Children’s inference generation:the role of vocabulary and working memory

Currie, Nicola and Cain, Kate (2015) Children’s inference generation:the role of vocabulary and working memory. Journal of Experimental Child Psychology, 137. pp. 57-75. ISSN 0022-0965

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Inferences are crucial to successful discourse comprehension. We assessed the contributions of vocabulary and working memory to inference making in children aged 5 to 6 (n=44), 7 to 8 (n=43) and 9 to 10 (n=43) years. Children listened to short narratives and answered questions to assess local and global coherence inferences after each one. ANOVA confirmed developmental improvements on both types of inference. Although standardized measures of both vocabulary and working memory were correlated with inference making, multiple regression analyses determined that vocabulary was the key predictor. For local coherence inferences, only vocabulary predicted unique variance for the 6- and 8- year-olds; in contrast, none of the variables predicted performance for the 10-year-olds. For global coherence inferences, vocabulary was the only unique predictor for each age group. Mediation analysis confirmed that, although working memory was associated with the ability to generate local and global coherence inferences in 6- to 10-year-olds, the effect was mediated by vocabulary. We conclude that vocabulary knowledge supports inference making in two ways: through knowledge of word meanings required to generate inferences and also through its contribution to memory processes.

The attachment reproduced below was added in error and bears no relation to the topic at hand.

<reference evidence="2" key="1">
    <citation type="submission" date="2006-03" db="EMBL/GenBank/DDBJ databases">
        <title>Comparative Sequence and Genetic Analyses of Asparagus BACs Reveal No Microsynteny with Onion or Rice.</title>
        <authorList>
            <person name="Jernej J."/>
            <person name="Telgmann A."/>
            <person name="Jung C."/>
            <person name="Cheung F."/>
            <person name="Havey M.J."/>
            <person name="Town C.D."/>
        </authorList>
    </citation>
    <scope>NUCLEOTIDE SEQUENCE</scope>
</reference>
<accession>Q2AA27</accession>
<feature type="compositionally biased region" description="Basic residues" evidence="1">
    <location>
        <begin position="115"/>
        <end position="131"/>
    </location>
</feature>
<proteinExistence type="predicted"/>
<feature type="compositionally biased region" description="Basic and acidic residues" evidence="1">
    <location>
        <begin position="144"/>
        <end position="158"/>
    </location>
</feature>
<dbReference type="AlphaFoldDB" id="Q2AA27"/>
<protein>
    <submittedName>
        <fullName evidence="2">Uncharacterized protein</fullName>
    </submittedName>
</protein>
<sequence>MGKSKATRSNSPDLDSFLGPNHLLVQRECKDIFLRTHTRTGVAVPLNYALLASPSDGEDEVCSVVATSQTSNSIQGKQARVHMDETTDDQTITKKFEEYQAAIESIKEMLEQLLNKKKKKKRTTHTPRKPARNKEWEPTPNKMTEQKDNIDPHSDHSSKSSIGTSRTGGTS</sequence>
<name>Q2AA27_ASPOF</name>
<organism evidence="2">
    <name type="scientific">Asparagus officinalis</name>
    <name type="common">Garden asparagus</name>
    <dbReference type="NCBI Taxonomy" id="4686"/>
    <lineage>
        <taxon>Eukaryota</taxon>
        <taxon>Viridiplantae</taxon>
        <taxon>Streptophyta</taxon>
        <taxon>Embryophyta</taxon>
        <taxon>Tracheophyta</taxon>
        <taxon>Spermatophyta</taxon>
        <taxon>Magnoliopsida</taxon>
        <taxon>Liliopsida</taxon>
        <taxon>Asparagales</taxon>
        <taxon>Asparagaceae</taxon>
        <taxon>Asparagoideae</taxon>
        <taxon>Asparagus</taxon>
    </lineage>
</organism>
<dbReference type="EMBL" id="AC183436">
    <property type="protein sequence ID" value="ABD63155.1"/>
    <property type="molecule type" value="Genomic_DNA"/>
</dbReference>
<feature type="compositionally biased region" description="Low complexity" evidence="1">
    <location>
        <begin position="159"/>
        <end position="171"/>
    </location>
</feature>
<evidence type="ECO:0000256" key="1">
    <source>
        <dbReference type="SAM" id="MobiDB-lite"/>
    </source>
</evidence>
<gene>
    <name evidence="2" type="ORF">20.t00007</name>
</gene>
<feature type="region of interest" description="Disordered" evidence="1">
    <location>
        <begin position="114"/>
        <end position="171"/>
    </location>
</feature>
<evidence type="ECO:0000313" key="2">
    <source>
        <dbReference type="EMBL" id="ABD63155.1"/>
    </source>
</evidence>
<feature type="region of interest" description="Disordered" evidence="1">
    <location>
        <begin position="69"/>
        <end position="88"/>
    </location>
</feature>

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Journal Article
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Journal of Experimental Child Psychology
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Under a Creative Commons license
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11 Mar 2015 08:46
Last Modified:
17 Sep 2023 01:37